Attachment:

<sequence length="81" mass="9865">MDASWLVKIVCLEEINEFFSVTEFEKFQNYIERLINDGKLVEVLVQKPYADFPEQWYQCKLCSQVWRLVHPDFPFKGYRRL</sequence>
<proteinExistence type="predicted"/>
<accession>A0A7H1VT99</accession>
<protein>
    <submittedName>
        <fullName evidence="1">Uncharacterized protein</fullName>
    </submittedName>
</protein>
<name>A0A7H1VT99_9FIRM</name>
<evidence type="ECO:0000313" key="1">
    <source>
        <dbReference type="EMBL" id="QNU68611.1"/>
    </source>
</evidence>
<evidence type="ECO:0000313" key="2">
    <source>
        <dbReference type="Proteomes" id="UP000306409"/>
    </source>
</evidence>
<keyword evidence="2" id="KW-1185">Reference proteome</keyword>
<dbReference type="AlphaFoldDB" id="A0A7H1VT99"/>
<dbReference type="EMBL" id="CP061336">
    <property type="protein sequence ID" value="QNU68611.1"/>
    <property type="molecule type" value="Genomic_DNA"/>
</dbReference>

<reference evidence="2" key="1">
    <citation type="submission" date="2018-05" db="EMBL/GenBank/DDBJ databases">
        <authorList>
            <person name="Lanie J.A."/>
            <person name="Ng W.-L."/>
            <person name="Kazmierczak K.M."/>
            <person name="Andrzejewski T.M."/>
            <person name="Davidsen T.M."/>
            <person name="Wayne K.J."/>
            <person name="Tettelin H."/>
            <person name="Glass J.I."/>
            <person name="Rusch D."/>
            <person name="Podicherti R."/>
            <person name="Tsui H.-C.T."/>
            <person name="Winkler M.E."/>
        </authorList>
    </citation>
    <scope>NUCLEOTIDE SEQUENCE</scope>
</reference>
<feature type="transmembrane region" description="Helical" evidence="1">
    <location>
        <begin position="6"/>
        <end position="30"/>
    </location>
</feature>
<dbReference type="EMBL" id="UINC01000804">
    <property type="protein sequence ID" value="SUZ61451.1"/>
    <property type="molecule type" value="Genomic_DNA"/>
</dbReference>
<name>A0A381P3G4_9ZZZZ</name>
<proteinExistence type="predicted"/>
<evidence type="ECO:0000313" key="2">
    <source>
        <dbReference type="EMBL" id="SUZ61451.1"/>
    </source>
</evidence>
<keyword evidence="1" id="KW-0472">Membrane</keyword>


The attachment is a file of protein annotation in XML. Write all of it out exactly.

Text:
<sequence length="81" mass="9865">MDASWLVKIVCLEEINEFFSVTEFEKFQNYIERLINDGKLVEVLVQKPYADFPEQWYQCKLCSQVWRLVHPDFPFKGYRRL</sequence>
<proteinExistence type="predicted"/>
<accession>A0A7H1VT99</accession>
<protein>
    <submittedName>
        <fullName evidence="1">Uncharacterized protein</fullName>
    </submittedName>
</protein>
<name>A0A7H1VT99_9FIRM</name>
<evidence type="ECO:0000313" key="1">
    <source>
        <dbReference type="EMBL" id="QNU68611.1"/>
    </source>
</evidence>
<evidence type="ECO:0000313" key="2">
    <source>
        <dbReference type="Proteomes" id="UP000306409"/>
    </source>
</evidence>
<keyword evidence="2" id="KW-1185">Reference proteome</keyword>
<dbReference type="AlphaFoldDB" id="A0A7H1VT99"/>
<dbReference type="EMBL" id="CP061336">
    <property type="protein sequence ID" value="QNU68611.1"/>
    <property type="molecule type" value="Genomic_DNA"/>
</dbReference>

<reference evidence="2" key="1">
    <citation type="submission" date="2018-05" db="EMBL/GenBank/DDBJ databases">
        <authorList>
            <person name="Lanie J.A."/>
            <person name="Ng W.-L."/>
            <person name="Kazmierczak K.M."/>
            <person name="Andrzejewski T.M."/>
            <person name="Davidsen T.M."/>
            <person name="Wayne K.J."/>
            <person name="Tettelin H."/>
            <person name="Glass J.I."/>
            <person name="Rusch D."/>
            <person name="Podicherti R."/>
            <person name="Tsui H.-C.T."/>
            <person name="Winkler M.E."/>
        </authorList>
    </citation>
    <scope>NUCLEOTIDE SEQUENCE</scope>
</reference>
<feature type="transmembrane region" description="Helical" evidence="1">
    <location>
        <begin position="6"/>
        <end position="30"/>
    </location>
</feature>
<dbReference type="EMBL" id="UINC01000804">
    <property type="protein sequence ID" value="SUZ61451.1"/>
    <property type="molecule type" value="Genomic_DNA"/>
</dbReference>
<name>A0A381P3G4_9ZZZZ</name>
<proteinExistence type="predicted"/>
<evidence type="ECO:0000313" key="2">
    <source>
        <dbReference type="EMBL" id="SUZ61451.1"/>
    </source>
</evidence>
<keyword evidence="1" id="KW-0472">Membrane</keyword>